Al-Saadi Qaddafi is still in prison, claims Libyan prosecutor

In this file photo, Saadi Qaddafi, son of Muammar Qaddafi, looks on inside a prison in Tripoli on Mar. 6, 2014. (Reuters)
Updated 23 December 2017

Al-Saadi Qaddafi is still in prison, claims Libyan prosecutor

LONDON: The Libyan prosecutor general’s office has allayed the fears of late President Muammar Qaddafi’s family that his son Al-Saadi Qaddafi has “disappeared” from prison in Tripoli, Asharq Al-Awsat reported.
The office said: “He is present, has not left the prison and will be put on trial.”
The Qaddafi family announced last week that they had “lost contact with Al-Saadi some time ago and could not find out where he was, or what his circumstances were.”
The family added: “All we know is that he is being held hostage in a prison run by the militias in the capital.”
However, the head of the investigations department at the Libyan prosecutor general’s office said: “The defendant Al-Saadi Al-Qaddafi is currently being tried for the charges against him according to Libyan law.”
Al-Saadi is Qaddafi’s third son and was a former deputy commander of security units in the old regime. The current authorities accuse him of involvement in suppressing the revolution that overthrew his father’s rule.
Al-Saadi escaped to Niger in 2011 but he was later handed over to the Libyan authorities in 2014.
He has been held in a prison in Tripoli since then whilst his trial has been postponed several times.


Egypt, UAE resume first Qatar flights since 2017

Updated 18 January 2021

Egypt, UAE resume first Qatar flights since 2017

  • An EgyptAir flight took off from Doha to Cairo, making it the first commercial flight in three and a half years between both countries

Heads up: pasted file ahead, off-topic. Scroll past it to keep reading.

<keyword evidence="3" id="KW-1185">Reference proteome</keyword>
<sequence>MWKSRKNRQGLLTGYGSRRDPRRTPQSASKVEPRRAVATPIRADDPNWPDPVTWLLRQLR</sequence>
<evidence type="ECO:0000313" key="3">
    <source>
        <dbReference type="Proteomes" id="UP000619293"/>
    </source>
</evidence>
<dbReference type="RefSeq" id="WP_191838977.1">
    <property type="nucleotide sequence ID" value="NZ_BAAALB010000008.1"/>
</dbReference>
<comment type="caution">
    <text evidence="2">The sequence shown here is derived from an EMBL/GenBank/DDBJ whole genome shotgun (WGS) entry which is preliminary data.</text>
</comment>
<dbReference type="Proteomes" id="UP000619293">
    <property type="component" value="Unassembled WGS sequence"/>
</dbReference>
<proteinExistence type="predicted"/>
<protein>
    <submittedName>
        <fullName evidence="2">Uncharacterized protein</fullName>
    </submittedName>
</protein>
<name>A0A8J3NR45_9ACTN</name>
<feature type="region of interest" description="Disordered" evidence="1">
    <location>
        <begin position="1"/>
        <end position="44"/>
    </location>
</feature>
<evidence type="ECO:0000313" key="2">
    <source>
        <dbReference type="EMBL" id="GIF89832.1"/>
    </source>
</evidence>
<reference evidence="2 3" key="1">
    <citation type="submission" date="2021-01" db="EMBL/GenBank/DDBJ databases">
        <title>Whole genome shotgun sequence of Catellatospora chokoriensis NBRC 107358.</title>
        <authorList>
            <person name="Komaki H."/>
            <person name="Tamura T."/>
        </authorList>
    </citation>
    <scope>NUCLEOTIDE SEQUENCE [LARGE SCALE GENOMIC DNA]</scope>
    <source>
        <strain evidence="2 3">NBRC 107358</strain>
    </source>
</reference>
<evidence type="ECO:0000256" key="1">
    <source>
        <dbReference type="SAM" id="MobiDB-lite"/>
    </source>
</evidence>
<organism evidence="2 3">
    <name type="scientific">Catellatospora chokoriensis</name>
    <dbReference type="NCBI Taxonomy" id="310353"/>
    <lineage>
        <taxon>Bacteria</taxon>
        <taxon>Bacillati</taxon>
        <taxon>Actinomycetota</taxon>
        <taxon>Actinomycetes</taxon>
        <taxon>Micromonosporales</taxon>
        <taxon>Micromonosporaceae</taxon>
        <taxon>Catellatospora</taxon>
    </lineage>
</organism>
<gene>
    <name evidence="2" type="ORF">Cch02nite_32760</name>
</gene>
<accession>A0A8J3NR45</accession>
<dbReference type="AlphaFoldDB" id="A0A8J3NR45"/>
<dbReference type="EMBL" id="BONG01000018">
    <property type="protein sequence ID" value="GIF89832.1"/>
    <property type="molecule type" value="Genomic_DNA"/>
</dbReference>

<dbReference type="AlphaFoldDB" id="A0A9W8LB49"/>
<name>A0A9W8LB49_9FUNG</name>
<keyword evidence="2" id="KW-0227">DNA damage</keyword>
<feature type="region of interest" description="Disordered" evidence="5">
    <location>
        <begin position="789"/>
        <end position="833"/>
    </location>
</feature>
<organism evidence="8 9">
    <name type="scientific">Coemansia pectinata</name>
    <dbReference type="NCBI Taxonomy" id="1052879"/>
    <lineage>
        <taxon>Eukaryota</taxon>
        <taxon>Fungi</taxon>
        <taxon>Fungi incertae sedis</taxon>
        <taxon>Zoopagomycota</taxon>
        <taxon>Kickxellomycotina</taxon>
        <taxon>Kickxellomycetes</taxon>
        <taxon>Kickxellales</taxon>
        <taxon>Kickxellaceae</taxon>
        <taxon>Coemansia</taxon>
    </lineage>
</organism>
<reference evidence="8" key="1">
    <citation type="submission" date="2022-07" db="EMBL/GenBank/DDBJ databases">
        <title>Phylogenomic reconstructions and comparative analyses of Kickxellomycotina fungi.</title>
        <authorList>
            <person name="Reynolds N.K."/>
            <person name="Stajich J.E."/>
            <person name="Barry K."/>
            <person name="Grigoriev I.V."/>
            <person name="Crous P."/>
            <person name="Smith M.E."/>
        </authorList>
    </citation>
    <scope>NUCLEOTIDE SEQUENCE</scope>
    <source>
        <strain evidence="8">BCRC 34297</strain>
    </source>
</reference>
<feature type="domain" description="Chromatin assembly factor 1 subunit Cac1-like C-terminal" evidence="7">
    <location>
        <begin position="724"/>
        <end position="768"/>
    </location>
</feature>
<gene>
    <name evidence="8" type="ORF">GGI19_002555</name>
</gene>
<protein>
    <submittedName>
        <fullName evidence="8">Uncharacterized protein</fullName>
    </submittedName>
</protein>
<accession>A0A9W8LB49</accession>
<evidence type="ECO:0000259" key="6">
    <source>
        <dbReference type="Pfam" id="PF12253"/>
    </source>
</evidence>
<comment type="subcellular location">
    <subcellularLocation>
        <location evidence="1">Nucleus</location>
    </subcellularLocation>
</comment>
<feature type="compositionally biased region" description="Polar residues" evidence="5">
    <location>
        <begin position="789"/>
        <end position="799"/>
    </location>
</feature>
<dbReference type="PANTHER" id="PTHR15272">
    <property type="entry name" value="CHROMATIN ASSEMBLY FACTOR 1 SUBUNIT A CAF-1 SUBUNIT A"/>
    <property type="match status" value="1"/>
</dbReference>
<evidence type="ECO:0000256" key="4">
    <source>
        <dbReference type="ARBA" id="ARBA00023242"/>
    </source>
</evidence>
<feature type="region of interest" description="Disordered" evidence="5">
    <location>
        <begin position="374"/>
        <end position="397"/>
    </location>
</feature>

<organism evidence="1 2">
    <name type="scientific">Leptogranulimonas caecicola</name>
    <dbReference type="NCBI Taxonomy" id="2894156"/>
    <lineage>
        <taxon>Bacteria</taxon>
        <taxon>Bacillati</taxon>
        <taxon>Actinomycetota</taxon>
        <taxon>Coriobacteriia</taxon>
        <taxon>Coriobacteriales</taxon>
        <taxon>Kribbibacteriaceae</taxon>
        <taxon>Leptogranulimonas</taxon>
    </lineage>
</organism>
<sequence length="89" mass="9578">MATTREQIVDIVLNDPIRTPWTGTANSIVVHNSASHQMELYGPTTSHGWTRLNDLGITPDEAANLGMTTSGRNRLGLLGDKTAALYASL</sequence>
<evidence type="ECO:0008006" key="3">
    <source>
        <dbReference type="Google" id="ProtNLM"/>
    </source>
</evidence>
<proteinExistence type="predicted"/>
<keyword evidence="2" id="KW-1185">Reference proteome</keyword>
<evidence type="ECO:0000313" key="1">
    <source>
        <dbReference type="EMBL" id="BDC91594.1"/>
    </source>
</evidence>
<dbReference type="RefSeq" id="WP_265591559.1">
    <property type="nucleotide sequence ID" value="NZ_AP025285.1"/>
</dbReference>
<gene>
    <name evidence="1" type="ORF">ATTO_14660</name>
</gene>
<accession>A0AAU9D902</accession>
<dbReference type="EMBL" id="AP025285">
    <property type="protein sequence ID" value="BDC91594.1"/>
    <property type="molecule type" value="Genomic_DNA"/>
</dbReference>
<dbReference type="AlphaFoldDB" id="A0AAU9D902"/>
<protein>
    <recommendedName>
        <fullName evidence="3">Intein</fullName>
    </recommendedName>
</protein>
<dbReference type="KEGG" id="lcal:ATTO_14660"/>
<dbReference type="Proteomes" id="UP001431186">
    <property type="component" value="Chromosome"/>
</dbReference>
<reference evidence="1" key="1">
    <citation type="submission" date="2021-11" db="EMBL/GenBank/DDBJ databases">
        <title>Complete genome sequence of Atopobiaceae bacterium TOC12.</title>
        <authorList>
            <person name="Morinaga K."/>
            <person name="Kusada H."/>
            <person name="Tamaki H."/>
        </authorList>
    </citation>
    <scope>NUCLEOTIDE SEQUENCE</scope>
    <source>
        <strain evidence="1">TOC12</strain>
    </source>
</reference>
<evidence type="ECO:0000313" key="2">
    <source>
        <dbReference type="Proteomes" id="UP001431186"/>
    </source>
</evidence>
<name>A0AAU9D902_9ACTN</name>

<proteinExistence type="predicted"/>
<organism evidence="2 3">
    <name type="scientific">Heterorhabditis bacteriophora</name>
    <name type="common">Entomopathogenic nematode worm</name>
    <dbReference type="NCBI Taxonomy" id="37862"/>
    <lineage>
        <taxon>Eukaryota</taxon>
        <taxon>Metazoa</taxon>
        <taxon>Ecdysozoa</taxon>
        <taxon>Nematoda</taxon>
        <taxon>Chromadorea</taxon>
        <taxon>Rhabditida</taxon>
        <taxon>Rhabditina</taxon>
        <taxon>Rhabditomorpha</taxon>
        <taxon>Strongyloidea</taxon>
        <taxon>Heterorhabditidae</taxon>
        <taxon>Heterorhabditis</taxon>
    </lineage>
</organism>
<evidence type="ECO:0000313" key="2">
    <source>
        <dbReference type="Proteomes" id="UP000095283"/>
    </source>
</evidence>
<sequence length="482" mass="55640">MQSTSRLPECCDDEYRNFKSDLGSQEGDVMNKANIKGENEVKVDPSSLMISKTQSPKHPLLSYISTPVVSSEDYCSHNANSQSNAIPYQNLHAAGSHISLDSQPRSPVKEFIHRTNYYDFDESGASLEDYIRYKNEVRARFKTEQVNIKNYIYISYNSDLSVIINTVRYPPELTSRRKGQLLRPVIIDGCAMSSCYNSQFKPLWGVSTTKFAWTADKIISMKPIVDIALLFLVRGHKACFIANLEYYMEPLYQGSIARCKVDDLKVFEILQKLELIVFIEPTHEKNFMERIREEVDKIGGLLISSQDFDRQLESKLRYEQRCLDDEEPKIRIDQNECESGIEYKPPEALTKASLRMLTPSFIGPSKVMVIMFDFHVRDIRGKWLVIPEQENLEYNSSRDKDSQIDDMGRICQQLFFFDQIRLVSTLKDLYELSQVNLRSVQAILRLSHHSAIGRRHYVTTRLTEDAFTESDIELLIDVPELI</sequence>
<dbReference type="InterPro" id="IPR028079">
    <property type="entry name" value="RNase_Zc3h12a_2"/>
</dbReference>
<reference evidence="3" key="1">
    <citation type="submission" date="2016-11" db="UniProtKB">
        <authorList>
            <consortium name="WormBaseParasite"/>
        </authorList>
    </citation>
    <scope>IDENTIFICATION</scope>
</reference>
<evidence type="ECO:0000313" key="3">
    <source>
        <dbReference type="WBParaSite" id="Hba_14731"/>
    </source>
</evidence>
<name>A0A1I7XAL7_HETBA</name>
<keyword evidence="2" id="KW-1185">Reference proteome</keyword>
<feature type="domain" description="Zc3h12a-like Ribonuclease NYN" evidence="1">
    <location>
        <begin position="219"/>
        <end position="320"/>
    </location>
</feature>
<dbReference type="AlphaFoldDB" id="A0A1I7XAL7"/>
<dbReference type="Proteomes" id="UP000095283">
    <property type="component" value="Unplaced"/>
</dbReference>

• It was followed shortly after by the arrival of an Air Arabia flight from Sharjah in the UAE

DOHA: The first direct flights since 2017 between Qatar and its former rivals Egypt and the UAE took to the skies on Monday, following the end of a regional crisis.
Egypt and the United Arab Emirates (UAE) joined Saudi Arabia and Bahrain in cutting ties with Qatar in June 2017, accusing it of being too close to Iran and of backing Islamic extremists, charges Doha denies.
The quartet agreed to heal the rift at a Gulf summit on January 5 in Saudi Arabia, after a flurry of diplomatic activity by outgoing US President Donald Trump’s administration.
The first commercial flight from Qatar to Egypt in three and a half years, an EgyptAir service to Cairo, took off from windswept Doha airport.
It was followed shortly after by the arrival of an Air Arabia flight from Sharjah in the UAE.
The resumption of flights from Doha to Cairo will simplify travel for the large contingent of Egyptians living in Qatar.
As many as 300,000 Egyptians call Qatar home, according to official statistics, but many were unable to travel home during the crisis.
In May 2020, frustrated Egyptians protested outside the compound housing Egypt’s then-empty embassy.
Following the demonstration, 18 repatriation flights operated via neutral Oman to comply with Cairo’s ban on direct air traffic.
A Qatar Airways plane was due to also make the trip to Cairo later Monday.
Flights between Doha and Saudi Arabia, which has also opened its land border to Qatar, resumed on January 11.
The row complicated regional travel, divided families and raised costs faced by Qatari businesses.
Mustafa Ahmed, 38, an Egyptian technical engineer, said he was “very happy.”
“With direct flights, life will be easier, especially for families and children, avoiding the torment of changing airports and planes and waiting for hours for transit flights,” he told AFP.
Egyptians in Qatar work in a number of sectors including education, health care and engineering.
Thousands of Qatar’s majority-expatriate workforce, however, have lost their jobs as a result of a downturn caused by the coronavirus epidemic.